Foreign direct investment and economic growth: the case of Uganda (1970-2007)
Semwanga, Jordan Paul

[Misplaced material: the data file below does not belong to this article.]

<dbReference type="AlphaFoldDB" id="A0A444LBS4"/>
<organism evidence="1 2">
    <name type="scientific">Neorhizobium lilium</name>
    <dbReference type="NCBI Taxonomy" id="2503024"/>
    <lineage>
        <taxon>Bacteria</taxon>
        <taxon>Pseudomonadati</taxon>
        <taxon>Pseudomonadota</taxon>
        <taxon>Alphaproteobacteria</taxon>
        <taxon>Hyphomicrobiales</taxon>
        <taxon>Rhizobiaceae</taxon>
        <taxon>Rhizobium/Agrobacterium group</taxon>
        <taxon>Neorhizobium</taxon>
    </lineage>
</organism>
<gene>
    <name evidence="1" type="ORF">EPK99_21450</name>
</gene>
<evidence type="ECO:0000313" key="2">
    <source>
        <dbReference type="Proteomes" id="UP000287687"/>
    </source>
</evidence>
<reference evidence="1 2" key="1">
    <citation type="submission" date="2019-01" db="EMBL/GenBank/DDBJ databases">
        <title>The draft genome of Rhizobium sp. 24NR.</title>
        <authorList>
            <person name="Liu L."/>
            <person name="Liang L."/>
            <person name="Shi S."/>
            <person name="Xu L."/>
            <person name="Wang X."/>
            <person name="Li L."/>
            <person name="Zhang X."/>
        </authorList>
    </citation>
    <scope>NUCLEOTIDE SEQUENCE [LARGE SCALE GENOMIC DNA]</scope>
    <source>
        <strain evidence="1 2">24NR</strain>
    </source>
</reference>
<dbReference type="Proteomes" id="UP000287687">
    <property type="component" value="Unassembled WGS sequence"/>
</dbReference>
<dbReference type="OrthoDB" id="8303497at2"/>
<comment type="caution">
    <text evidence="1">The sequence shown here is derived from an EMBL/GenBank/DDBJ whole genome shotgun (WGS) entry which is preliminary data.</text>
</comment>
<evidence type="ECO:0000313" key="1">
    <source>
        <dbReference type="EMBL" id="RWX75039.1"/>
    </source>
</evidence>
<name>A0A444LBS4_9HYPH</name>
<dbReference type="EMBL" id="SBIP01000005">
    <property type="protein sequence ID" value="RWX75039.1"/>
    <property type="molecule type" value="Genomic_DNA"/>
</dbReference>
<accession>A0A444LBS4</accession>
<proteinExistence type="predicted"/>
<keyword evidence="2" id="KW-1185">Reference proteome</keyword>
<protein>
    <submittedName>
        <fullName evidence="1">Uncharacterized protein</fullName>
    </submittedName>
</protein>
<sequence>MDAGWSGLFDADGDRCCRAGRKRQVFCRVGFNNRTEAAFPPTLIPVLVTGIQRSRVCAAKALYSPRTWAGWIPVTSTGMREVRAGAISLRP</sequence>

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Most countries strive to attract Foreign Direct Investment (FDI) because of its acknowledged advantages as a tool of economic development. Africa and Uganda in particular joined the rest of the world in seeking FDI as evidenced by the proactive role played by the UIA in attracting FDI in the country as a major component. This study investigated the empirical relationship between FDI and economic growth in Uganda for the period 1970 to 2007. Secondary annual data on both dependent and independent variables were sourced from the World Development Indicator CD-ROM 2008, Selected Statistics for African Countries by the African development bank, Background to the Budget of various years. The Ordinary Least Squares method was utilized for estimation of the augmented growth model to ascertain the relationship between FDI and other identified variables that influence economic growth. The empirical results like other previous studies confirmed that FDI impacts positively on Uganda’s economic growth. Therefore, taking a peek at Uganda through the lens of FDI we can see that this country is making bigger economic strides step by step and year by year. From the results, it was recommended that in order to encourage and finance economic growth, the government should continue striving to achieve a sound degree of infrastructural development, together with a good domestic labor force.